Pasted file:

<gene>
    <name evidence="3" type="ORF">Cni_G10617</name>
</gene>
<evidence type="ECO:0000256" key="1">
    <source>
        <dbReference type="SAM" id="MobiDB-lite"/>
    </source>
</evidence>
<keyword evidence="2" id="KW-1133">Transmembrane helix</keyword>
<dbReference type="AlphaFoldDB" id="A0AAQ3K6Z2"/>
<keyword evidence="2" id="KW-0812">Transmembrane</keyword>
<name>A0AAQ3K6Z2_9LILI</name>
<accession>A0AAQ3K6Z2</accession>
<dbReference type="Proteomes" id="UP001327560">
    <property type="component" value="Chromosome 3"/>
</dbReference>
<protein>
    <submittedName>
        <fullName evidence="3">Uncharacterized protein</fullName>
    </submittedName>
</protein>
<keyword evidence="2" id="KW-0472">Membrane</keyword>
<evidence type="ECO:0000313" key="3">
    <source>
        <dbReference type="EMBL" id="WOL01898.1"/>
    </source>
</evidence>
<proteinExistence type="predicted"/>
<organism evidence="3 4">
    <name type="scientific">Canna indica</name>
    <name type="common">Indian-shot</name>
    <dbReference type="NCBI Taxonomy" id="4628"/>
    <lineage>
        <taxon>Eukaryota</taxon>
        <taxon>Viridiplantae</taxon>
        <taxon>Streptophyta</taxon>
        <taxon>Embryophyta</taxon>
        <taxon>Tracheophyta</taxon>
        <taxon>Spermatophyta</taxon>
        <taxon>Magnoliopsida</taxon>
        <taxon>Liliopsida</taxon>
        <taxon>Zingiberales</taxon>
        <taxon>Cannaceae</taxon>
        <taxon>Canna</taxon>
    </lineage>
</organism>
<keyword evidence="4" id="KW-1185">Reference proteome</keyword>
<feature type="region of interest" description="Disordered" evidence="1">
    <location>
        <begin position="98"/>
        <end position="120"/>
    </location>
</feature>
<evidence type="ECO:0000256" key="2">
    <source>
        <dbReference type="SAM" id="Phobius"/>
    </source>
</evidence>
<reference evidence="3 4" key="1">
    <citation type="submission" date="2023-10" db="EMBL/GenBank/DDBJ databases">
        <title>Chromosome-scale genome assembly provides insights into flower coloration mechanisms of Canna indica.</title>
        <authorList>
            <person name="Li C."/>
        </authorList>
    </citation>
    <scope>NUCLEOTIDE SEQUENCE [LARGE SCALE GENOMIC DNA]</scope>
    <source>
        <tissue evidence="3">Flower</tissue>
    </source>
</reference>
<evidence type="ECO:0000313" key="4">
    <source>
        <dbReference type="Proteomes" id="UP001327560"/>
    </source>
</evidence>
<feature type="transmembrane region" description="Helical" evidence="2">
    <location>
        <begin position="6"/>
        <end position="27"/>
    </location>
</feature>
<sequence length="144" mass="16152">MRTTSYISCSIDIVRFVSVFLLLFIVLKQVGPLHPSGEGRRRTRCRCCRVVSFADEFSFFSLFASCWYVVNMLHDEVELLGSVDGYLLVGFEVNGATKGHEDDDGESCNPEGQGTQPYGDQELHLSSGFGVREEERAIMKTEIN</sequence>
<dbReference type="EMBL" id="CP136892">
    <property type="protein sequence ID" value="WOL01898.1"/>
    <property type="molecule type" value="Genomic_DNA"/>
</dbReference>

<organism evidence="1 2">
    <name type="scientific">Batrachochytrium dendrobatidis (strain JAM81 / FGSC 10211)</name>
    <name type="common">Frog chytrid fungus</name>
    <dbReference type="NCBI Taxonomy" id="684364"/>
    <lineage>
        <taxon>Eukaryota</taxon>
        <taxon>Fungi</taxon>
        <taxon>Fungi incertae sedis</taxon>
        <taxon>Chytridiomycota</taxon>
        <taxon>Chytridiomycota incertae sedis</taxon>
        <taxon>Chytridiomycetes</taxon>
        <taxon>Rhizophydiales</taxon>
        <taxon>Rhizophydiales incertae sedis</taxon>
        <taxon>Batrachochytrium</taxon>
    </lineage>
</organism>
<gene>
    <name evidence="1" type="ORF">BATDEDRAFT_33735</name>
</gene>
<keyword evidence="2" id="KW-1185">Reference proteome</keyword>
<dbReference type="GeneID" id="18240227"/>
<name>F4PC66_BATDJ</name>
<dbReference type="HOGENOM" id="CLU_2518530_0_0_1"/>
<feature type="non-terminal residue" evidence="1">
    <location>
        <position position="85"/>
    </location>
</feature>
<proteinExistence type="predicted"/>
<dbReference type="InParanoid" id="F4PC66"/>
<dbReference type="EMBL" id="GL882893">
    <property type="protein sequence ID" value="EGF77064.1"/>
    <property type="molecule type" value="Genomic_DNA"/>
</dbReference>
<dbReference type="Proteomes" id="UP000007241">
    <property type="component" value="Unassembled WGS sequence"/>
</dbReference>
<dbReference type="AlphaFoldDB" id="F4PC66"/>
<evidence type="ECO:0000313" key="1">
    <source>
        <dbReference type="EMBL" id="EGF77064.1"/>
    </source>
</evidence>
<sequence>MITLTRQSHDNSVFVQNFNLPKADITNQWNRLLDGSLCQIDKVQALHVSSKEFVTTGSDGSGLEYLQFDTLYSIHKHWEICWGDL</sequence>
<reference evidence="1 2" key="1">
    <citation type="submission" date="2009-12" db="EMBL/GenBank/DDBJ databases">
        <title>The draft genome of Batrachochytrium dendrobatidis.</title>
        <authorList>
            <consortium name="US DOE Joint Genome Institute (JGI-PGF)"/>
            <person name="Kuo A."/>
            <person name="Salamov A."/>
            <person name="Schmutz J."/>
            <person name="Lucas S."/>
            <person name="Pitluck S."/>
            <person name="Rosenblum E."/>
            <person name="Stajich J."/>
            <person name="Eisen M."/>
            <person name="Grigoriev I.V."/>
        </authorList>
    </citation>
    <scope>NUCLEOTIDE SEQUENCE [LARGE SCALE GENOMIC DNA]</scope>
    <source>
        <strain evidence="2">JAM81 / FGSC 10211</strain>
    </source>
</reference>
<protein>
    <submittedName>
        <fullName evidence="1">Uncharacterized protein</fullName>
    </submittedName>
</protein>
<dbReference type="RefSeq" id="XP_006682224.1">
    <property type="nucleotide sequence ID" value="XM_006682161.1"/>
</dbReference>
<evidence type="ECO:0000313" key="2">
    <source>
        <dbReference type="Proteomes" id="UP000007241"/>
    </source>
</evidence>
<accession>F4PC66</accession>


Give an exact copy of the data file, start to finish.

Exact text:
<gene>
    <name evidence="3" type="ORF">Cni_G10617</name>
</gene>
<evidence type="ECO:0000256" key="1">
    <source>
        <dbReference type="SAM" id="MobiDB-lite"/>
    </source>
</evidence>
<keyword evidence="2" id="KW-1133">Transmembrane helix</keyword>
<dbReference type="AlphaFoldDB" id="A0AAQ3K6Z2"/>
<keyword evidence="2" id="KW-0812">Transmembrane</keyword>
<name>A0AAQ3K6Z2_9LILI</name>
<accession>A0AAQ3K6Z2</accession>
<dbReference type="Proteomes" id="UP001327560">
    <property type="component" value="Chromosome 3"/>
</dbReference>
<protein>
    <submittedName>
        <fullName evidence="3">Uncharacterized protein</fullName>
    </submittedName>
</protein>
<keyword evidence="2" id="KW-0472">Membrane</keyword>
<evidence type="ECO:0000313" key="3">
    <source>
        <dbReference type="EMBL" id="WOL01898.1"/>
    </source>
</evidence>
<proteinExistence type="predicted"/>
<organism evidence="3 4">
    <name type="scientific">Canna indica</name>
    <name type="common">Indian-shot</name>
    <dbReference type="NCBI Taxonomy" id="4628"/>
    <lineage>
        <taxon>Eukaryota</taxon>
        <taxon>Viridiplantae</taxon>
        <taxon>Streptophyta</taxon>
        <taxon>Embryophyta</taxon>
        <taxon>Tracheophyta</taxon>
        <taxon>Spermatophyta</taxon>
        <taxon>Magnoliopsida</taxon>
        <taxon>Liliopsida</taxon>
        <taxon>Zingiberales</taxon>
        <taxon>Cannaceae</taxon>
        <taxon>Canna</taxon>
    </lineage>
</organism>
<keyword evidence="4" id="KW-1185">Reference proteome</keyword>
<feature type="region of interest" description="Disordered" evidence="1">
    <location>
        <begin position="98"/>
        <end position="120"/>
    </location>
</feature>
<evidence type="ECO:0000256" key="2">
    <source>
        <dbReference type="SAM" id="Phobius"/>
    </source>
</evidence>
<reference evidence="3 4" key="1">
    <citation type="submission" date="2023-10" db="EMBL/GenBank/DDBJ databases">
        <title>Chromosome-scale genome assembly provides insights into flower coloration mechanisms of Canna indica.</title>
        <authorList>
            <person name="Li C."/>
        </authorList>
    </citation>
    <scope>NUCLEOTIDE SEQUENCE [LARGE SCALE GENOMIC DNA]</scope>
    <source>
        <tissue evidence="3">Flower</tissue>
    </source>
</reference>
<evidence type="ECO:0000313" key="4">
    <source>
        <dbReference type="Proteomes" id="UP001327560"/>
    </source>
</evidence>
<feature type="transmembrane region" description="Helical" evidence="2">
    <location>
        <begin position="6"/>
        <end position="27"/>
    </location>
</feature>
<sequence length="144" mass="16152">MRTTSYISCSIDIVRFVSVFLLLFIVLKQVGPLHPSGEGRRRTRCRCCRVVSFADEFSFFSLFASCWYVVNMLHDEVELLGSVDGYLLVGFEVNGATKGHEDDDGESCNPEGQGTQPYGDQELHLSSGFGVREEERAIMKTEIN</sequence>
<dbReference type="EMBL" id="CP136892">
    <property type="protein sequence ID" value="WOL01898.1"/>
    <property type="molecule type" value="Genomic_DNA"/>
</dbReference>

<organism evidence="1 2">
    <name type="scientific">Batrachochytrium dendrobatidis (strain JAM81 / FGSC 10211)</name>
    <name type="common">Frog chytrid fungus</name>
    <dbReference type="NCBI Taxonomy" id="684364"/>
    <lineage>
        <taxon>Eukaryota</taxon>
        <taxon>Fungi</taxon>
        <taxon>Fungi incertae sedis</taxon>
        <taxon>Chytridiomycota</taxon>
        <taxon>Chytridiomycota incertae sedis</taxon>
        <taxon>Chytridiomycetes</taxon>
        <taxon>Rhizophydiales</taxon>
        <taxon>Rhizophydiales incertae sedis</taxon>
        <taxon>Batrachochytrium</taxon>
    </lineage>
</organism>
<gene>
    <name evidence="1" type="ORF">BATDEDRAFT_33735</name>
</gene>
<keyword evidence="2" id="KW-1185">Reference proteome</keyword>
<dbReference type="GeneID" id="18240227"/>
<name>F4PC66_BATDJ</name>
<dbReference type="HOGENOM" id="CLU_2518530_0_0_1"/>
<feature type="non-terminal residue" evidence="1">
    <location>
        <position position="85"/>
    </location>
</feature>
<proteinExistence type="predicted"/>
<dbReference type="InParanoid" id="F4PC66"/>
<dbReference type="EMBL" id="GL882893">
    <property type="protein sequence ID" value="EGF77064.1"/>
    <property type="molecule type" value="Genomic_DNA"/>
</dbReference>
<dbReference type="Proteomes" id="UP000007241">
    <property type="component" value="Unassembled WGS sequence"/>
</dbReference>
<dbReference type="AlphaFoldDB" id="F4PC66"/>
<evidence type="ECO:0000313" key="1">
    <source>
        <dbReference type="EMBL" id="EGF77064.1"/>
    </source>
</evidence>
<sequence>MITLTRQSHDNSVFVQNFNLPKADITNQWNRLLDGSLCQIDKVQALHVSSKEFVTTGSDGSGLEYLQFDTLYSIHKHWEICWGDL</sequence>
<reference evidence="1 2" key="1">
    <citation type="submission" date="2009-12" db="EMBL/GenBank/DDBJ databases">
        <title>The draft genome of Batrachochytrium dendrobatidis.</title>
        <authorList>
            <consortium name="US DOE Joint Genome Institute (JGI-PGF)"/>
            <person name="Kuo A."/>
            <person name="Salamov A."/>
            <person name="Schmutz J."/>
            <person name="Lucas S."/>
            <person name="Pitluck S."/>
            <person name="Rosenblum E."/>
            <person name="Stajich J."/>
            <person name="Eisen M."/>
            <person name="Grigoriev I.V."/>
        </authorList>
    </citation>
    <scope>NUCLEOTIDE SEQUENCE [LARGE SCALE GENOMIC DNA]</scope>
    <source>
        <strain evidence="2">JAM81 / FGSC 10211</strain>
    </source>
</reference>
<protein>
    <submittedName>
        <fullName evidence="1">Uncharacterized protein</fullName>
    </submittedName>
</protein>
<dbReference type="RefSeq" id="XP_006682224.1">
    <property type="nucleotide sequence ID" value="XM_006682161.1"/>
</dbReference>
<evidence type="ECO:0000313" key="2">
    <source>
        <dbReference type="Proteomes" id="UP000007241"/>
    </source>
</evidence>
<accession>F4PC66</accession>